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Use Case - Mapping of contaminated sites around Chernobyl

Prypiat / Ukraine

The setting

The use of a Trinity drone demonstrated the added value of Quantum-Systems VTOL technology for photogrammetry missions. The drone is characterized by an easy to learn handling as well as cost and time saving long mission endurance. The flexible payload allows to take multi-spectral images with the Tetracam ADC Snap as well as high-resolution RGB images with a Sony UMCR10C in the standard configuration. Furthermore, Quantum-Systems also offers the possibility to configure individual payload compartments. Especially in unwooded areas of the investigated area, previously unknown burials could be detected directly with the optical sensors by means of marginal elevations in the derived surface model.

Mapping of contaminated sites around Chernobyl with the unmanned aircraft Quantum TRINITY

In recent years, the use of drones has found its way into many areas of the economy, but also into science and research. For example, this modern technology is now being relied on in the processing of the Chernobyl reactor disaster. Last year, for example, a Trinity drone from Quantum-Systems was used to detect areas in the vicinity of the reactor to be mapped, where radioactive material was buried as part of the accident liquidation.

Figure 1: Trinity on mission in Chernobyl with a Tetracam ADC Snap multi-spectral camera; Source: Munich University of Applied Sciences / Quantum-Systems

On April 26,1986, a serious incident with catastrophic consequences occurred in reactor No. 4 at the Chernobyl nuclear power plant near the Ukrainian city of Pripyat. An area with a radius of approximately 30 km had to be totally evacuated due to radiation immediately after the incident and is still an exclusion zone.

Within this exclusion zone, as part of the subsequent efforts to control the disaster and prevent further spread of radioactivity, the contaminated biomass and topsoil were buried in a large-scale project. Approximately 800 – 1000 such burials were built around the damaged nuclear power plant and approx. 2 million m³ of irradiated material was deposited beneath the surface. As a result, the radiation exposure in the vicinity of the reactor was reduced by orders of magnitude. However, there was no systematic documentation of the clamps and trenches. Only about 540 burials are known to date.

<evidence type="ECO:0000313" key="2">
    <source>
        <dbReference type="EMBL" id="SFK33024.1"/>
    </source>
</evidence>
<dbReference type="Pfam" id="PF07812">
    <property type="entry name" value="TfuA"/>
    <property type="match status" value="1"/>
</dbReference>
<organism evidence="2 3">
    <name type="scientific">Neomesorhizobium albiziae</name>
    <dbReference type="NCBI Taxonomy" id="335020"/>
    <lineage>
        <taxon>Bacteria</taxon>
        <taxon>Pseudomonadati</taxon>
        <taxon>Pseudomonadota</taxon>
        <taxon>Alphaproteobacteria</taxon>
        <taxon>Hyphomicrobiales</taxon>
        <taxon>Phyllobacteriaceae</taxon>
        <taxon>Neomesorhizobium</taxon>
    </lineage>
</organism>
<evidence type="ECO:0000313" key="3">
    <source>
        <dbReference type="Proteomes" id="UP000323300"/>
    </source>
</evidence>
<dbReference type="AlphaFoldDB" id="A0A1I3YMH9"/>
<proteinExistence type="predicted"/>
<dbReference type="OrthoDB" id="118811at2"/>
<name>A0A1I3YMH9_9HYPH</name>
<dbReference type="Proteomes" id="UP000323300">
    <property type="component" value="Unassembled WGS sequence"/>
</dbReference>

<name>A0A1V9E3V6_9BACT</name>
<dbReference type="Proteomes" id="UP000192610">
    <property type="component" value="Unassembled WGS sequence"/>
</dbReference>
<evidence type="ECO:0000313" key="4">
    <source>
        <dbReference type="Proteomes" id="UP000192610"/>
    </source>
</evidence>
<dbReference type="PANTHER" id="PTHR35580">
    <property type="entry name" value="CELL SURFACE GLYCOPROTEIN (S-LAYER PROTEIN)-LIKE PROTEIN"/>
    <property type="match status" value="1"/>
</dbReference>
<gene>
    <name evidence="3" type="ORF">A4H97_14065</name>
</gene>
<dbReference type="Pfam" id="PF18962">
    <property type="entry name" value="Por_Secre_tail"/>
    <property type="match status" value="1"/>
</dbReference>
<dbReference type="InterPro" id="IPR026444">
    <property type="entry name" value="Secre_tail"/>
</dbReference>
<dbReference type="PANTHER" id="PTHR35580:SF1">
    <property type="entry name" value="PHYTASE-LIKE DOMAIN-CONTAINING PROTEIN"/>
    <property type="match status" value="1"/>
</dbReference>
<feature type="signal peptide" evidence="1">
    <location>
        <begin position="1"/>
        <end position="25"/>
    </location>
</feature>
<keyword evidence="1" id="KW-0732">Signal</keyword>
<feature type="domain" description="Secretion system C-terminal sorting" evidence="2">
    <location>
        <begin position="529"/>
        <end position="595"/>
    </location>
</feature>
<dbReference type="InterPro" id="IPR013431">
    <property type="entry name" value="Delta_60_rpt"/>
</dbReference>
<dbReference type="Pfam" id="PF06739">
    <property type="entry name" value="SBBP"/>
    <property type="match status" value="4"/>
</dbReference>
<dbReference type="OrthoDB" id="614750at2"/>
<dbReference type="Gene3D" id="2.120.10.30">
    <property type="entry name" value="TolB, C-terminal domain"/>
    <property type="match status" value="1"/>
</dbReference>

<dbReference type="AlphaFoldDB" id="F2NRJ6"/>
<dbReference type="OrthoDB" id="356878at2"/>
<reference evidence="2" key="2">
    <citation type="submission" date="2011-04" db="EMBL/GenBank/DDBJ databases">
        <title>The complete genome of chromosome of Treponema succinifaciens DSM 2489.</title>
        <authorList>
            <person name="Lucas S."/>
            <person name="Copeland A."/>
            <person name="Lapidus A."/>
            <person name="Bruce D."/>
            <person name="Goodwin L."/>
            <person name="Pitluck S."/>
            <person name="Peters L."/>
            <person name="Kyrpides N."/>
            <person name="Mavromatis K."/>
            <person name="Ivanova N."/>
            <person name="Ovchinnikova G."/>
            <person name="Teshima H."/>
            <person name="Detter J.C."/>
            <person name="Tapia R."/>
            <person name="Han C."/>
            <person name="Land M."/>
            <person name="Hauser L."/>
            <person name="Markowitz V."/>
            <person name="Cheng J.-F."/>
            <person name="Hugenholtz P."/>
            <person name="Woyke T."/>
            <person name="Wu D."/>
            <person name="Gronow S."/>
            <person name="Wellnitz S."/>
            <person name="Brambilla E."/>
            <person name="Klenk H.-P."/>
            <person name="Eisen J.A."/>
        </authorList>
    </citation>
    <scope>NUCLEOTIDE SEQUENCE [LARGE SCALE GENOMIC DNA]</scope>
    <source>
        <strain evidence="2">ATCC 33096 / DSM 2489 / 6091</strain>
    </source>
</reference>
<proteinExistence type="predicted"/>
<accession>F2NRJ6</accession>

Figure 2: The Chernobyl nuclear power plant area from air. Orange marked the potential study area (Source: Munich University of Applied Sciences / Quantum-Systems; Image created using ESRI ArcGIS for Desktop and ESRI ArcGIS Server World Imagery)

A precise knowledge of the burial sites is of great importance, since, according to Dr. Norbert Molitor from Plejades Independent Experts, who has been involved as an expert in the development and implementation of remediation concepts for the disaster reactor and contaminated areas for more than 20 years, it will take at least 300 years until the currently dominant short-lived radioisotopes Cs-137 and Sr-90 will have largely disintegrated.

Currently, the material buried in a hurry after the accident is being systematically investigated, whereby not only the assumed or unknown burial sites have to be uncovered, but also the biomass that has grown back since the accident liquidation has to be mapped. This requires the most precise 3D mapping of trees and soil structures possible. In this way, besides the buried material itself, the effects of forest fires or windstorm events, for example, could be better calculated.

Forest fires, in particular, are a great danger that emanates from Chernobyl today, as they could spread radioactivity on a large scale. To counteract this, deadwood is regularly collected in the surrounding forests. However, in accordance with the ALARA principle (As Low As Reasonably Achievable), workers should be exposed to radioactivity as little as possible. A precise knowledge of all burial sites would be very helpful for this approach.